The article goes on to tell the well-documented story of an outraged father who went into his local Target to complain about the mailer his teenage daughter received from Target featuring coupons for infant clothing and baby furniture. He accused Target of encouraging is daughter to get pregnant. The customer-service employee he spoke with was apologetic but knew nothing about the mailer. When this employee phoned the father a few days later to apologize again, it emerged that the girl was, in fact, pregnant, and Target’s marketing analytics had figured it out before her father did.
Advantages and Disadvantages of Direct Marketing
All this data-driven direct marketing might seem a little creepy or even nefarious, and certainly it can be when marketers are insensitive or unethical in their use of consumer data. However, direct marketing also offers significant value to consumers by tailoring their experience in the market to things that most align with their needs and interests. If you’re going to have a baby (and you don’t mind people knowing about it), wouldn’t you rather have Target send you special offers on baby products than on men’s shoes or home improvement goods?
As suggested in the New York Times excerpt, above, direct marketing can be a powerful tool for anticipating and predicting customer needs and behaviors. Over time, as companies use consumer data to understand their target audiences and market dynamics, they can develop more effective campaigns and offers. Organizations can create offers that are more personalized to consumer needs and preferences, and they can reach these consumers more efficiently through direct contact. Because it is so data-intensive, it is relatively easy to measure the effectiveness of direct marketing by linking it to outcomes: did a customer request additional information or use the coupons sent? Did he open the email message containing the discount offer? How many items were purchased and when? And so forth. Although the cost of database and information infrastructure is not insignificant, mobile and email marketing tend to be inexpensive to produce once the underlying infrastructure is in place. As a rule, direct marketing tactics can be designed to fit marketing budgets.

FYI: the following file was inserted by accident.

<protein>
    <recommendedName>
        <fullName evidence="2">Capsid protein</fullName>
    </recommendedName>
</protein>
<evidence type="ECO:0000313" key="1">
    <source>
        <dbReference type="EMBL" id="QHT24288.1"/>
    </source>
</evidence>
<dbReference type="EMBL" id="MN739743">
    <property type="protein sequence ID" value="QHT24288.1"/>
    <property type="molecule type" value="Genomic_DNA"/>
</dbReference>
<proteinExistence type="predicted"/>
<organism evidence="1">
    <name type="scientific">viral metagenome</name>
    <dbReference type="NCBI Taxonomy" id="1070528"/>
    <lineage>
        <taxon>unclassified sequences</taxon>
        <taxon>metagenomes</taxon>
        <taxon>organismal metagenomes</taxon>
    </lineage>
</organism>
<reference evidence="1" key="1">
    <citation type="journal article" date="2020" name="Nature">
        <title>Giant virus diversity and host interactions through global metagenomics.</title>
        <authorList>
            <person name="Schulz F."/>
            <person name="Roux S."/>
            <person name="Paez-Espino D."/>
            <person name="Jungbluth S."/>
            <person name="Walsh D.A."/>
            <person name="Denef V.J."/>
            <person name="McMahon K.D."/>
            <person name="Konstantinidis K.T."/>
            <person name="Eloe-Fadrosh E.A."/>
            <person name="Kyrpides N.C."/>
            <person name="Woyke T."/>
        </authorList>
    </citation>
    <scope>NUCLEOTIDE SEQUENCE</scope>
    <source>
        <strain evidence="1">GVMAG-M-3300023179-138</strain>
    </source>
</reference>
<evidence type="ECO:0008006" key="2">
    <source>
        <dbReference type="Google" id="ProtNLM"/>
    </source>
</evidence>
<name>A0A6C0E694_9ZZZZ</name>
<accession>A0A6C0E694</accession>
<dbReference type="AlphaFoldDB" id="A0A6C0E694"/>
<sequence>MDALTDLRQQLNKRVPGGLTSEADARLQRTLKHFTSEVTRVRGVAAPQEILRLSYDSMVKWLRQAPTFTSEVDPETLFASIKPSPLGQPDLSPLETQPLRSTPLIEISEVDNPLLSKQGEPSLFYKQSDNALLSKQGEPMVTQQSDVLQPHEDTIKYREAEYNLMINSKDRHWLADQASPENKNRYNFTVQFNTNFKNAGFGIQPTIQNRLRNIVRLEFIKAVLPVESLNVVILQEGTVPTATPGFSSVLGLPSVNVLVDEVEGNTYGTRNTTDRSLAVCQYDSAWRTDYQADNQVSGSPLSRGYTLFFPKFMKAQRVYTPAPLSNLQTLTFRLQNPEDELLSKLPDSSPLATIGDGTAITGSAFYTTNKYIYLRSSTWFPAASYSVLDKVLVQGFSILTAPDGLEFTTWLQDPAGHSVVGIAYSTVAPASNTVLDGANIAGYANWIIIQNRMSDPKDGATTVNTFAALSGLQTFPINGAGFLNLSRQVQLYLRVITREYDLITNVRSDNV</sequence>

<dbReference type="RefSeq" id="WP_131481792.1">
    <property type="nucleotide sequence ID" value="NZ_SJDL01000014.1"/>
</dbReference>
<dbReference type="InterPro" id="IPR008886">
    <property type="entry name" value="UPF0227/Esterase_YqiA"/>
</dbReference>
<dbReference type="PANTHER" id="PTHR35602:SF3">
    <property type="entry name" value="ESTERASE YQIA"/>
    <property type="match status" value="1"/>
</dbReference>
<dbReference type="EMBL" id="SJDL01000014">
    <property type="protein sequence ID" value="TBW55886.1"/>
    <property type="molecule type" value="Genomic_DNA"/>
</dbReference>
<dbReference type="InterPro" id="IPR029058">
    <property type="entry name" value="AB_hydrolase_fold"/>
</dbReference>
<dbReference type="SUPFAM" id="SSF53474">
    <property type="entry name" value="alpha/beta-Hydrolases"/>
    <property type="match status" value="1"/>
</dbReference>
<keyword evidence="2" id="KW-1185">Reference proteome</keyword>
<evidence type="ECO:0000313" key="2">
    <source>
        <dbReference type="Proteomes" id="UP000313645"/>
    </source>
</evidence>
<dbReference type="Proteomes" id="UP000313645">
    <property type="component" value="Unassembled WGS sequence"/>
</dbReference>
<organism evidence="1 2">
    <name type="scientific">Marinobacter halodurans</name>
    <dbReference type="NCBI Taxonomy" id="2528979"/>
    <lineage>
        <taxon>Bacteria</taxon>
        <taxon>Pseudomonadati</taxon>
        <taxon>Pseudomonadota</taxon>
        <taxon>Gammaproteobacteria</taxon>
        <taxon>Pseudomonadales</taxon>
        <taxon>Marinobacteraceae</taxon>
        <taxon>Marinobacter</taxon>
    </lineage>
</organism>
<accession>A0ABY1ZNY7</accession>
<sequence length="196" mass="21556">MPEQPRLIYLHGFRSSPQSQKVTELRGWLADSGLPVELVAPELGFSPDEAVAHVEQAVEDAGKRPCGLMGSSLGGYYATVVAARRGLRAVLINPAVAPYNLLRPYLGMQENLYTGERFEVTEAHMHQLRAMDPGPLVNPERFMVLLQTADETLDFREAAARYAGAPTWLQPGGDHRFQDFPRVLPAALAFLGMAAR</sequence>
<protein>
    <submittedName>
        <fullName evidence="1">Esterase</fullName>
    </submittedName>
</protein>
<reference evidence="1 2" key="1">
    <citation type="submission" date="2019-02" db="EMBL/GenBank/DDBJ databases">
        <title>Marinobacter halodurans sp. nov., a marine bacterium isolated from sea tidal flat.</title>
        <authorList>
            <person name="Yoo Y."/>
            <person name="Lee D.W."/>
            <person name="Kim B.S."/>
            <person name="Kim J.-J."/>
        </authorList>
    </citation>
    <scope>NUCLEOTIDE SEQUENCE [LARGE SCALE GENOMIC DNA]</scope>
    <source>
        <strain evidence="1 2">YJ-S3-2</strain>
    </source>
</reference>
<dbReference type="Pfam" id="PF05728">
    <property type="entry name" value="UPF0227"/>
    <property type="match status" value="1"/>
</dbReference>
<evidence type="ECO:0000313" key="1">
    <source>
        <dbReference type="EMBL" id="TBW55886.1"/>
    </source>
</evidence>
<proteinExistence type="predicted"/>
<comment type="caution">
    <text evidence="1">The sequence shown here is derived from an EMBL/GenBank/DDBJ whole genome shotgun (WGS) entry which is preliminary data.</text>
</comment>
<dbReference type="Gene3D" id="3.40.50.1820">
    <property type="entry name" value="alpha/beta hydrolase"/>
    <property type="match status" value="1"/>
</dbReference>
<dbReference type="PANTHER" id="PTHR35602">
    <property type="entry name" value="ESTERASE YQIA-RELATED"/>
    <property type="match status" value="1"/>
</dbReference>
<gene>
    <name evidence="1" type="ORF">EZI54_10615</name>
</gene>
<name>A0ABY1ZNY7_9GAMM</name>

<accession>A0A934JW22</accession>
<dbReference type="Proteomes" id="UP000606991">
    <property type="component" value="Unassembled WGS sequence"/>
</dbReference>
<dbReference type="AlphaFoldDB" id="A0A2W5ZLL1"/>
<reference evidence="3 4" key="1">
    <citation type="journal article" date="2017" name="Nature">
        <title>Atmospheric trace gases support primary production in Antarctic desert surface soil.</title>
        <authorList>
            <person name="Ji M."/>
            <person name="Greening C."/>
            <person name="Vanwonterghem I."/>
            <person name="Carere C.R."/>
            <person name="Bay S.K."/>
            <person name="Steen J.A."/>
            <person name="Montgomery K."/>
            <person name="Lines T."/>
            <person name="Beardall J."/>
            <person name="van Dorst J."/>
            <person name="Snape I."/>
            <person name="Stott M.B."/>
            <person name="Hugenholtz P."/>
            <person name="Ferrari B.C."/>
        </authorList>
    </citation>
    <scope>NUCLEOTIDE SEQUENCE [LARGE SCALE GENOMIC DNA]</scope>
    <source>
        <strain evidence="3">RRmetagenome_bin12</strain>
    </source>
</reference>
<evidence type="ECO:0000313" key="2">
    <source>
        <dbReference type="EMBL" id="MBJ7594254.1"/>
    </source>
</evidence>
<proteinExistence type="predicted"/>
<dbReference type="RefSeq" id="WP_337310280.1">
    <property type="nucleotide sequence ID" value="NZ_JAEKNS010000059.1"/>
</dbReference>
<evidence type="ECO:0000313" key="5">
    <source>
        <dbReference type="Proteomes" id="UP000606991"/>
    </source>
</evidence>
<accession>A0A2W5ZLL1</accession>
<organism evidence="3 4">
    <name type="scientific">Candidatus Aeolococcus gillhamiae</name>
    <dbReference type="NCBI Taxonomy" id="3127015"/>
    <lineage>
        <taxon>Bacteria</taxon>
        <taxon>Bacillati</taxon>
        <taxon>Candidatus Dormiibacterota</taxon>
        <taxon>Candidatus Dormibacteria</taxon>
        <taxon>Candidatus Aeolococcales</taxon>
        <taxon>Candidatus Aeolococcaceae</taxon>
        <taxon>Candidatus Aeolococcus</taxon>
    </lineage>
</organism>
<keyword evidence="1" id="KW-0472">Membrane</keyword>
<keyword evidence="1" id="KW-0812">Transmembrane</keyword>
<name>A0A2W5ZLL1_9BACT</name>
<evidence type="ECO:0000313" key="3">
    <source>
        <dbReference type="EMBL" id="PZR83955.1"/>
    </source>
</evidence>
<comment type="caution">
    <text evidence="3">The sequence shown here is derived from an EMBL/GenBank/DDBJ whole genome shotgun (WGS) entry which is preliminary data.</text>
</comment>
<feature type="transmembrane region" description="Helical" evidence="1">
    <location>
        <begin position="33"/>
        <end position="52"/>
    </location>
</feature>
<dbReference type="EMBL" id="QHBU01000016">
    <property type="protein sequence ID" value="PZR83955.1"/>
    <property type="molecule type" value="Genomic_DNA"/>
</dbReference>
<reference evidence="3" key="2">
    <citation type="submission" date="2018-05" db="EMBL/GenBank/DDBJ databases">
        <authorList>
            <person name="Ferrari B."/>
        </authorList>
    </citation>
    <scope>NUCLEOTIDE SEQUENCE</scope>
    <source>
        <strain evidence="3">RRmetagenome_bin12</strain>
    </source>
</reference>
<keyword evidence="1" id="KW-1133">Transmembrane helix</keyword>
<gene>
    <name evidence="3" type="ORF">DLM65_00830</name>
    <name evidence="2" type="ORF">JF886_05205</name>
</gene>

Among the leading disadvantages of direct marketing are, not surprisingly, concerns about privacy and information security. Target’s massive data breach in 2013 took a hefty toll on customer confidence, company revenue, and profitability at the time. Direct marketing also takes place in a crowded, saturated market in which people are only too willing to toss junk mail and unsolicited email into trash bins without a second glance. Electronic spam filters screen out many email messages, so people may never even see email messages from many of the organizations that send them. Heavy reliance on data also leads to the challenge of keeping databases and contact information up to date and complete, a perennial problem for many organizations. Finally, direct marketing implies a direct-to-customer business model that inevitably requires companies to provide an acceptable level of customer service and interaction to win new customers and retain their business.
Direct Marketing in the IMC Process
Direct marketing, and email marketing in particular, plays a critical role in many IMC campaigns because it is a primary means of communicating with any named-and-known target audiences. It is a common vehicle for spreading the word about sales promotions and public relations activities. Direct marketing pieces can reuse and reinforce messages and images developed for advertisements, offering another touchpoint for reaching target segments. QR codes and other mobile marketing tactics may be used at the point of sale to engage customers and persuade them to purchase. Email marketing messages commonly include links to social media, inviting consumers to share experiences, opinions, marketing messages, and offers with their social networks.
Direct marketing can also be a useful tool in personal selling, as it helps marketers and sales representatives efficiently maintain ongoing relationships with customers and prospects as they are nurtured through the sales process. The rich data behind direct marketing also provides insight for sales representatives to help them segment prospective customers and develop offers and sales approaches personalized to their needs and interests.
- Duhigg, C. (2012, February 16). How companies learn your secrets. The New York Times Magazine. http://www.nytimes.com/2012/02/19/magazine/shopping-habits.html ↵